• Wavelength of 755 nm
  • Penetration capacity of 2 to 3 mm
  • Best pulse extent for leg veins is 3 to 20 ms
  • Side effects include, purpura, hyperpigmentation and rarely hypopigmentation
  • Cryogen spray cooling helps lessen treatment discomfort and allows epidermally safe use of fluences up to 80 J/cm2
  • Safe for leg veins in skin phototypes I-III and without any suntan
  • Most effective in vessels with 0.4 mm to 2.0 mm diameter
  • Leg telangiectasia requires higher fluences and proper skin cooling

Diode lasers

The features of a diode laser in leg vein correction are:

  • Wavelengths of 800 nm, 810 nm, and 940 nm with 5-to 250-millisecond pulse durations is best for leg telangiectasia and reticular veins
  • Larger veins require longer wavelengths and pulse durations
  • Discomfort is reasonable to acute
  • Ice packs are a good way to ensure epidermal cooling
  • Side effects include temporary hyperpigmentation and hypopigmentation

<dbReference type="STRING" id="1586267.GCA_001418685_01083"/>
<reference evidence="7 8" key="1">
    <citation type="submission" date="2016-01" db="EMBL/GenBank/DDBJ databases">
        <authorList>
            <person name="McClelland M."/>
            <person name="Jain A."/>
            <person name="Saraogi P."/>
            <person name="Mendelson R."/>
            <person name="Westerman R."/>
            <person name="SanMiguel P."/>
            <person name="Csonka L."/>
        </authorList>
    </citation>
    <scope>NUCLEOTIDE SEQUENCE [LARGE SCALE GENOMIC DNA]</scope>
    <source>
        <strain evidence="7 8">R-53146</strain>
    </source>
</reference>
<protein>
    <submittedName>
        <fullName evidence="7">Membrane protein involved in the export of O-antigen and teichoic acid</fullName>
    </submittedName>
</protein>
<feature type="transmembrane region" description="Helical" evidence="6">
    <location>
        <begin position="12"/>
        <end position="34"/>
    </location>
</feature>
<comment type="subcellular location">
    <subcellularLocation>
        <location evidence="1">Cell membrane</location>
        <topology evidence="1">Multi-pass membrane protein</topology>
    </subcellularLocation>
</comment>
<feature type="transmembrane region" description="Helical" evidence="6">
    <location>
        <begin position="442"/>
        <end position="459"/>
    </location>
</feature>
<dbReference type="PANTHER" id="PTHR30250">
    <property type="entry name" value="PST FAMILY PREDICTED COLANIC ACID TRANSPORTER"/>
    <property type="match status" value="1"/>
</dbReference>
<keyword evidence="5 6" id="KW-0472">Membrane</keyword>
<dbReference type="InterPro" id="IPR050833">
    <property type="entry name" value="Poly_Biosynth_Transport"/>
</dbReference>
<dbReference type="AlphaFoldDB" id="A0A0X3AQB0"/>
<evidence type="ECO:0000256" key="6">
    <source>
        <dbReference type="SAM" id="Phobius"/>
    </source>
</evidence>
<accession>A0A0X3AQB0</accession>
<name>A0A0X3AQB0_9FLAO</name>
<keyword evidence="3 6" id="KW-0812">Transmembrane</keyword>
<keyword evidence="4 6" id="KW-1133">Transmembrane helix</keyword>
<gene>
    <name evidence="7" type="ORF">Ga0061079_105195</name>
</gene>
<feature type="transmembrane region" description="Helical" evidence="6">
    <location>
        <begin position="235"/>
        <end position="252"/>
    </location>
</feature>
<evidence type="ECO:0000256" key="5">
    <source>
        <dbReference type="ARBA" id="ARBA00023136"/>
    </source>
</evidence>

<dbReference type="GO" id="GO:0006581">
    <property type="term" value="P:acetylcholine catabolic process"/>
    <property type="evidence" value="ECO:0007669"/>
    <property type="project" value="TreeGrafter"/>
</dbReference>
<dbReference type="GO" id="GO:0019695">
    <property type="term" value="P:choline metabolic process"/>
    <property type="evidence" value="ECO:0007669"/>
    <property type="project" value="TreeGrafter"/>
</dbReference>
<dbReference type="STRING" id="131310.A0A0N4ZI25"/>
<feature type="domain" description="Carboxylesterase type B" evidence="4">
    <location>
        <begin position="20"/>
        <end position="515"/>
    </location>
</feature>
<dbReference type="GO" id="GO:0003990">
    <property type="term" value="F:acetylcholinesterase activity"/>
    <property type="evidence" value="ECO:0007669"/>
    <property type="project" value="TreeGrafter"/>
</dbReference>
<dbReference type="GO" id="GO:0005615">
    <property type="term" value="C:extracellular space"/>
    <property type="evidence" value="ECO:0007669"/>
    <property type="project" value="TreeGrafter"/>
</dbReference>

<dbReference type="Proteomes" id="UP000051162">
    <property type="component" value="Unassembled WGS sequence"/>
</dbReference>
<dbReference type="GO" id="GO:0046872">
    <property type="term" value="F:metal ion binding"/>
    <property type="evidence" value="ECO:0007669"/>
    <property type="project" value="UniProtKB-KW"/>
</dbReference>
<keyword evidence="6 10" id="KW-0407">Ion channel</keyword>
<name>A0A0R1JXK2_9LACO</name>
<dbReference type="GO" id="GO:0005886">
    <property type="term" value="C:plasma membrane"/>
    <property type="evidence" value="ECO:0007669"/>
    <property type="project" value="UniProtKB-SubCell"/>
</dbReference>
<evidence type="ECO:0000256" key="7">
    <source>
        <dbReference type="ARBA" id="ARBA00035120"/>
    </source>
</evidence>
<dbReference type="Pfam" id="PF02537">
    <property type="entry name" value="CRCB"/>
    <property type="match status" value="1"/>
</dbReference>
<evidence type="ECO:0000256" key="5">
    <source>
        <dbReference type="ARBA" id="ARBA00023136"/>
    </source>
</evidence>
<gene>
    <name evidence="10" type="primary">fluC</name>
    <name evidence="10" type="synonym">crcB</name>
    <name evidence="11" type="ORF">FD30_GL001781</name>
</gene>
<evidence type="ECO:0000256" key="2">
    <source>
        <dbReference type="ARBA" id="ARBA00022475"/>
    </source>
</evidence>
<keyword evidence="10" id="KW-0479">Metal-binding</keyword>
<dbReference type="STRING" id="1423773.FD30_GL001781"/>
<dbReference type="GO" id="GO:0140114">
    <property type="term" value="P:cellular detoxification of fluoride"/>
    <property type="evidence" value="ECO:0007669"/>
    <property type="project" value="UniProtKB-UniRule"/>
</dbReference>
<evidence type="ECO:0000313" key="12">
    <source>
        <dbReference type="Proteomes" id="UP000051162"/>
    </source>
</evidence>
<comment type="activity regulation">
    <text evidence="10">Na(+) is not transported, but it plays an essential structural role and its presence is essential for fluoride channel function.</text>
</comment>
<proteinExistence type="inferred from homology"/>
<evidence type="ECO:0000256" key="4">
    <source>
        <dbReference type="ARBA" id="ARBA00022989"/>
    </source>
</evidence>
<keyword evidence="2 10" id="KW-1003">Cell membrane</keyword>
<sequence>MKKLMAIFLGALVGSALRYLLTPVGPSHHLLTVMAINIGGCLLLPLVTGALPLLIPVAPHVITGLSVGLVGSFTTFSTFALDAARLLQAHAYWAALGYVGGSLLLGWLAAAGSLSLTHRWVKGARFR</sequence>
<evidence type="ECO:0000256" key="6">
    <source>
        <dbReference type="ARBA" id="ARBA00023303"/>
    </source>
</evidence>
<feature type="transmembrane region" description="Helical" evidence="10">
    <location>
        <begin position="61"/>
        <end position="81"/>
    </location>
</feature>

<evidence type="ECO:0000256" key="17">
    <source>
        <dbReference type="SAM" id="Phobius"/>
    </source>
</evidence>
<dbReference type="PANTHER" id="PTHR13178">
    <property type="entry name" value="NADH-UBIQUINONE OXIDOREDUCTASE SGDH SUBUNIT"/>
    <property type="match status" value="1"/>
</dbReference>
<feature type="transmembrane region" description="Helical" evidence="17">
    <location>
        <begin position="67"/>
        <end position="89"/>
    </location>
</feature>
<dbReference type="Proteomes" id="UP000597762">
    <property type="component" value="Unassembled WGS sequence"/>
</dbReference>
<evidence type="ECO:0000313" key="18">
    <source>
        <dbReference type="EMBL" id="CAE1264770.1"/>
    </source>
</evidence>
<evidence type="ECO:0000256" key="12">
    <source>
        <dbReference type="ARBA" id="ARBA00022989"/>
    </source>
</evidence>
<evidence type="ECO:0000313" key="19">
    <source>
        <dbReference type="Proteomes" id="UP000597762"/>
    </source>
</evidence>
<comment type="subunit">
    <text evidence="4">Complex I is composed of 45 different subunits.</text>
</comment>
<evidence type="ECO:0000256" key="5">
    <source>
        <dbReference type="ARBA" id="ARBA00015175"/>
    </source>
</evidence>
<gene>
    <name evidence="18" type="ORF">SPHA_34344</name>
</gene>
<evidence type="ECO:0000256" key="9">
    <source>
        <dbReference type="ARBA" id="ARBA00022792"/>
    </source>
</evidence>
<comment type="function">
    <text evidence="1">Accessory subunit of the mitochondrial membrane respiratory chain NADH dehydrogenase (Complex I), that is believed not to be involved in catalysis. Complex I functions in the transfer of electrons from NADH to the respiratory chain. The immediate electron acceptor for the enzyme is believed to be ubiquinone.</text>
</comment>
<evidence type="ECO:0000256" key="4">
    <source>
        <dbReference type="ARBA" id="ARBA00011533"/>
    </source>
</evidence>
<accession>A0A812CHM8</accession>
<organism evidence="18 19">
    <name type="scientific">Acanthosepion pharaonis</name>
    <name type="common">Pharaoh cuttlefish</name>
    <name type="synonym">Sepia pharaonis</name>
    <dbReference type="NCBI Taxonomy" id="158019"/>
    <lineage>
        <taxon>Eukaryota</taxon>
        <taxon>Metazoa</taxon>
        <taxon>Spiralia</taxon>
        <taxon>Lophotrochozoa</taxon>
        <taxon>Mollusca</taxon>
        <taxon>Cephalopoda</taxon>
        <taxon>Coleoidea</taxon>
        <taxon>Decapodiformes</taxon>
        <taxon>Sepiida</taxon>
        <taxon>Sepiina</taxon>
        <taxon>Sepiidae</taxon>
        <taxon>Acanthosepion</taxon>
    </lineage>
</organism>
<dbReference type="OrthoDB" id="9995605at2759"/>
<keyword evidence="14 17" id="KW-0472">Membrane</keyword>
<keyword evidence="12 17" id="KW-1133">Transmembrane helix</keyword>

• Follow-ups improve effects
  • Takes 6 months to a year for complete clearance
  • Best for patients with phototypes I-IV and no suntan
  • No safety clearance for treatment of darker pigmented skin as of now
  • The sapphire chilled tip on the 800-nm diode lasers should be well compressed during a laser pulse session to guarantee proper epidermal cooling.

Pulsed neodynium: yittrium-aluminium-garnet (ND:YAG) lasers

Here are the features of this kind of laser applicable for leg vein treatment:

  • Millisecond-domain 1064-nm lasers is effective in the treatment of reticular blue veins and bigger telangiectasia
  • Skin cooling mandatory to avoid epidermal injury. It also works as an analgesic
  • Application of similar wavelengths to bigger vessels may cause considerable pain
  • Cryogen spray-assisted 1064 nm Nd:YAG laser are ideally safe for the correction of 0.3 to 3 mm leg veins
  • The superlong-pulse 810-nm diode laser shows inconsistent effects
  • The 3-millisecond 755-nm alexandrite laser at fluences of 60 to 70 J/cm2 and an 8-mm spot is also effective but shows more side effects
  • The 1064-nm wavelength is safe for type V skin
  • The 810-nm wavelength at very long pulse widths of 400 to 1000 milliseconds is safe for type IV and moderately for type V skin
  • 755 nm wavelengths are good for the type I-III skin with no sun tan

Home | Contact | Copyright | Disclaimer | Privacy
© laserclinicinfo.com. All rights reserved